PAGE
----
Relevant to what’s happening today.
This post is about three empirically based theories of national decline. It’s written as a freestanding essay. Some readers may want to know, however, that it’s also Part II of a two-part project to help me better understand the root causes of the United States’ growing social and political instability.
Part I (312) explored the Gilded Age, which is the closest parallel to the present. In addition, I wrote a shorter bridge essay (319) that provides some useful historical information on the U.S. tax code and takes a critical look at the narrative, embedded in the legal profession’s code of ethics, that lawyers have special roles and responsibilities in the preservation of constitutional democracy and the rule of law.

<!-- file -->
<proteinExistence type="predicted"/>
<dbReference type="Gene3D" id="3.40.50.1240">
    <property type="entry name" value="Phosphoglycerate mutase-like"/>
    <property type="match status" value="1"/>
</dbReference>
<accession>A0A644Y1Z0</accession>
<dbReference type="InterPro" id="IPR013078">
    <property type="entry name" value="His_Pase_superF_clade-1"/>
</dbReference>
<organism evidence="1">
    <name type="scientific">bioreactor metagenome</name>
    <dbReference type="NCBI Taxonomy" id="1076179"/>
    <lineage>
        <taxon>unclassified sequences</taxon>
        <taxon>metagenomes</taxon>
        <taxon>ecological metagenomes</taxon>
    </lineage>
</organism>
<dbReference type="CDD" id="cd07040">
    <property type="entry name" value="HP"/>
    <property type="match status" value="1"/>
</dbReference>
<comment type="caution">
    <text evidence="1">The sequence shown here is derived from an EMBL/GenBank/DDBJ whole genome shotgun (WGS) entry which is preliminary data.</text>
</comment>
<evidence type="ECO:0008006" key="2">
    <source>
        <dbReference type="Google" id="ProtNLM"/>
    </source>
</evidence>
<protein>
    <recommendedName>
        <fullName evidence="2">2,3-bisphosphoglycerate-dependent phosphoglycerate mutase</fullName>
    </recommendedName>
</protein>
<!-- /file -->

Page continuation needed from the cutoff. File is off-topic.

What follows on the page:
As noted in Part I and the bridge, I am using these essays to “build a sturdier, more informed, and more realistic intellectual frame — i.e., something that can be fully squared with the present day.” This is a difficult topic that requires a lot of work. Yet, in our present environment, and speaking only for myself, I’ve concluded that it would be unethical, immoral, and decadent to focus on other “more practical” projects. Further, I suspect a subset of readers shares my sense of alarm. Hence, I’m sharing my work.
Continue Reading Three empirically based theories of national decline (book review) (321)